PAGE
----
cover I Heard the Bells

LONGFELLOW: (Sound of bells over music system. Maybe a window in back with picture of church in it. LONGFELLOW is seated at desk and first appears to be writing. He looks up, as if someone has come into the room, picks up what looks like a poem, stands, and goes around desk. Leans back against it, and says loudly:)

Of all the days, Christmas.

(Shaking head, introspective. Talking to audience, but more to self.)

Hear those bells? The sound of them woke me early this morning. They always ring those bells on Christmas morning within ear shot of the Henry Wadsworth Longfellow household. It is such a joy to hear them. And I, being a writer of some renown, as you know, was inspired to pen a poem. So, I jumped from my bed and from my heart flowed: (Reads from paper.)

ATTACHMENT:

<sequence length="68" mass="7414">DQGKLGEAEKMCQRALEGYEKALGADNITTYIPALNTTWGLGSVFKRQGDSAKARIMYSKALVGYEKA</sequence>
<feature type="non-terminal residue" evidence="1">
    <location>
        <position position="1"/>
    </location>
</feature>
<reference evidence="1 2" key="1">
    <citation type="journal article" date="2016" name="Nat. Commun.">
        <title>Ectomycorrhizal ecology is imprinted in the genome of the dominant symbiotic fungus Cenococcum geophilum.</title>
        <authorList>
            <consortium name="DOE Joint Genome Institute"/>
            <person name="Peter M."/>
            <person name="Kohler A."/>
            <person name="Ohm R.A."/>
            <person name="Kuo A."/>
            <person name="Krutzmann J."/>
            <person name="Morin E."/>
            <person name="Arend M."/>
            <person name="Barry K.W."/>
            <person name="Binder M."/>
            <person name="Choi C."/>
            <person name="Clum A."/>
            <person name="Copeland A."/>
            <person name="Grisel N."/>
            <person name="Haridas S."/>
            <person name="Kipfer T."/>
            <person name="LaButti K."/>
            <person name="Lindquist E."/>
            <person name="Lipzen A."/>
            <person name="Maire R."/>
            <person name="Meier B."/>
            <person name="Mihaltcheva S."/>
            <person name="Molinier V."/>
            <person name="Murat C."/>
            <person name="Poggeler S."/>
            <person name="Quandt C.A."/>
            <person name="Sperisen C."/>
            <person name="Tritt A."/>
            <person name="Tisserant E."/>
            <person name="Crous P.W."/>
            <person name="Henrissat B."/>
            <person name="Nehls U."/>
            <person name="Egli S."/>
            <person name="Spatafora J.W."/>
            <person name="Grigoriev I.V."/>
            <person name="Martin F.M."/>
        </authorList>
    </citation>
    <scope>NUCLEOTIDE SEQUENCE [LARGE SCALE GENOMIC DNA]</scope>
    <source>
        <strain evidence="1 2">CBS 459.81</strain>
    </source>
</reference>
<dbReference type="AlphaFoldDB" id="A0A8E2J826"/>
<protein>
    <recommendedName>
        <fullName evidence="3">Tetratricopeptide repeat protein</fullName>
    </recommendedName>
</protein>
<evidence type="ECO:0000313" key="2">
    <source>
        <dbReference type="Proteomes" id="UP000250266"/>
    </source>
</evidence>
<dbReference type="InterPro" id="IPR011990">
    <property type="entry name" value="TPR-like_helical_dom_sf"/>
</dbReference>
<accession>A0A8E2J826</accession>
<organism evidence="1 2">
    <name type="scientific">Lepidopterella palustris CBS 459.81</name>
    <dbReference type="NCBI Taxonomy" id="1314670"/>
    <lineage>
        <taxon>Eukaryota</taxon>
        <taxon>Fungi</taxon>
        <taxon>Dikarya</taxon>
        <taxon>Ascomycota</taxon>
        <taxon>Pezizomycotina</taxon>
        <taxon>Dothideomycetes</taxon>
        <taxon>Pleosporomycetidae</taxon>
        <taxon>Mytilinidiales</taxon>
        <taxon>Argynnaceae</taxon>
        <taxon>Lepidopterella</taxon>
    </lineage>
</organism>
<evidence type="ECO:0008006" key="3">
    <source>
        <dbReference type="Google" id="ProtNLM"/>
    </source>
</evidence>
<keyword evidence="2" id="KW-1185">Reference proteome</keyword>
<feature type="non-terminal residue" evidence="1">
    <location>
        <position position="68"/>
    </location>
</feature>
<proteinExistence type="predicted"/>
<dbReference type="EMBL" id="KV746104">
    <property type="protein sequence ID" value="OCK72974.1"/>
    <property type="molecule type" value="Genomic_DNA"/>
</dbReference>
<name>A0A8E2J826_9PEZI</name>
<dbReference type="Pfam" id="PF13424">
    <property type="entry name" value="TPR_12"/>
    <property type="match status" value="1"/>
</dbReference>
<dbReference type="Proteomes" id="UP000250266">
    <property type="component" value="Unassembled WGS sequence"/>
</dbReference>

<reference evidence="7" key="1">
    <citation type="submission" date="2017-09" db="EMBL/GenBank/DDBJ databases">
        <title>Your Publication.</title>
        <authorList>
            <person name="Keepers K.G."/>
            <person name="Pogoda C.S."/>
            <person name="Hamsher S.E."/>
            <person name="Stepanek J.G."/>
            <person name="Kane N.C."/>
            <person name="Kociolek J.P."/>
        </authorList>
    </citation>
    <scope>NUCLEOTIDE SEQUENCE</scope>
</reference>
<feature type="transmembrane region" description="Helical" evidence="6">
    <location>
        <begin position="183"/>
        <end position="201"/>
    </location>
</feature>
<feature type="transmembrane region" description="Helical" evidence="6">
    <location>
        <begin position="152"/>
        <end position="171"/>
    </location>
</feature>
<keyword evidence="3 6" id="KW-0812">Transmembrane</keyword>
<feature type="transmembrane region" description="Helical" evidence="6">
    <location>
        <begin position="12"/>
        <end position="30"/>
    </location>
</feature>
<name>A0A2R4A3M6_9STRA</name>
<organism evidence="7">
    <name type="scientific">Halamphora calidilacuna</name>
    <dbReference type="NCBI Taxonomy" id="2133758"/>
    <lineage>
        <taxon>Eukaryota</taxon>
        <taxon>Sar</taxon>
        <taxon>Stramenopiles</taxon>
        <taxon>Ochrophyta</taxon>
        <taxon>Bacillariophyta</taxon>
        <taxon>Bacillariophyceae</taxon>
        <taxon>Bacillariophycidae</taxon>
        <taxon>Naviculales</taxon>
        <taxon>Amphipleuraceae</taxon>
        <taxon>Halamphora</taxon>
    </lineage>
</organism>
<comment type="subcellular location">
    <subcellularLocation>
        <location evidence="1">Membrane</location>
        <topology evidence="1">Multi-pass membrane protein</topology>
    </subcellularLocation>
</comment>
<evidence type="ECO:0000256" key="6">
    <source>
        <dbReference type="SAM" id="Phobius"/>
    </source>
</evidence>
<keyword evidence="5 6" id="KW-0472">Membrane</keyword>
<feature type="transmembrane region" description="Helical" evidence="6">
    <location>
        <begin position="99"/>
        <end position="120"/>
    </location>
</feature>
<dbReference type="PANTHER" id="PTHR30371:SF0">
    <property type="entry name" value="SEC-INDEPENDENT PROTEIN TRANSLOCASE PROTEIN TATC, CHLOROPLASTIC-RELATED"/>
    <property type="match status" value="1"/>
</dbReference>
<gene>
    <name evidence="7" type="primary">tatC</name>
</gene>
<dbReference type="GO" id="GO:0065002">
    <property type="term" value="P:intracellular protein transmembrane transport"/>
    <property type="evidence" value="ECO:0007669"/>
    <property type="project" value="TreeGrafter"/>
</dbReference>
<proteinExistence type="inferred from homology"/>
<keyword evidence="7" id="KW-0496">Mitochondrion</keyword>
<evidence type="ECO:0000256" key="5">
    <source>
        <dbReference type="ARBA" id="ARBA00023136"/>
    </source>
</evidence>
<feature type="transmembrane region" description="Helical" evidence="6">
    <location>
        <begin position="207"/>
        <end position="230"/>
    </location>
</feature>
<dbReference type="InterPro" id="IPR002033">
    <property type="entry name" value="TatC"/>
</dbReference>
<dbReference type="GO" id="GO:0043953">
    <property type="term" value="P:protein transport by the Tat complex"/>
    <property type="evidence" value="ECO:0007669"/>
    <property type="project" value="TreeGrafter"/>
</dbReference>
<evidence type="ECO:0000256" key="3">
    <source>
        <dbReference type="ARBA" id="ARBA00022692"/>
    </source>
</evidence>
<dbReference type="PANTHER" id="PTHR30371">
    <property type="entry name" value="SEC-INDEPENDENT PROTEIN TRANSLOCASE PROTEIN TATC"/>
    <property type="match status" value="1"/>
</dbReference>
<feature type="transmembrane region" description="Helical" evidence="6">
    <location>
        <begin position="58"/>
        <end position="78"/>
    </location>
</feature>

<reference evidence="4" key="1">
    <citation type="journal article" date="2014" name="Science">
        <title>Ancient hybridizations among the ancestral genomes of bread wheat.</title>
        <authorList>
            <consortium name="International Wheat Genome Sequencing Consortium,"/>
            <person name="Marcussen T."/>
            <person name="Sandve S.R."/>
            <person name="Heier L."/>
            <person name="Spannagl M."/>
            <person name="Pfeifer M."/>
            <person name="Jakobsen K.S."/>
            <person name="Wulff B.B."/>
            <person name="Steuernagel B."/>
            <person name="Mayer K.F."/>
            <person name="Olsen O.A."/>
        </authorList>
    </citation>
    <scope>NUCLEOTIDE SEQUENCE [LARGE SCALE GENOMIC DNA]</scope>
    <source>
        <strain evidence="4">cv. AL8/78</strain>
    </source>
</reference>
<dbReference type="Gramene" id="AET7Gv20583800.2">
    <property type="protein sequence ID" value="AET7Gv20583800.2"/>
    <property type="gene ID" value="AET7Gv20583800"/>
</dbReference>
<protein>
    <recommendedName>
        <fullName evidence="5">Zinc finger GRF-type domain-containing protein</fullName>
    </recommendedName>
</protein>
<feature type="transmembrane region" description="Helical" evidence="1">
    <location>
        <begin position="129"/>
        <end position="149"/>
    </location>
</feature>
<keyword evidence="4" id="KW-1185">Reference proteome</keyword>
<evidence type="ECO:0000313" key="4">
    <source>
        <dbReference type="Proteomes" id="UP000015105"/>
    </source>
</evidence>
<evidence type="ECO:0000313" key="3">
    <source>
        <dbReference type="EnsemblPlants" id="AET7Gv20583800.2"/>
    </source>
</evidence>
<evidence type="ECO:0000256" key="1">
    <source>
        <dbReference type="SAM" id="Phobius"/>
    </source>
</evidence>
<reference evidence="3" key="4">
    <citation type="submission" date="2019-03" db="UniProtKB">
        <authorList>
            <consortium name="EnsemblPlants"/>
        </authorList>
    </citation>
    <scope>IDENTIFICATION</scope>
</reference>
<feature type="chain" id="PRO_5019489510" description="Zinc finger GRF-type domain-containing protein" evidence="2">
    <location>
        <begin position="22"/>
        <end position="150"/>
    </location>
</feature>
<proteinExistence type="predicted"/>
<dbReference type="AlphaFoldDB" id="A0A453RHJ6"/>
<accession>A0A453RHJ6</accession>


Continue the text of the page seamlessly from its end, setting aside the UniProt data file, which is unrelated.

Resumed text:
I heard the bells on Christmas day.
Their old familiar carols play. (Smiles at the thought)
And mild and sweet the words repeat,
Of peace on earth, good will to men.

I thought how, as the day had come,
The belfries of all Christendom
Had roll’d along, th’un broken song
Of peace on earth, good will to men.

(Stops, walks towards side of desk. Places poem down and picks up a telegram.)
But then another bell broke the reverie.
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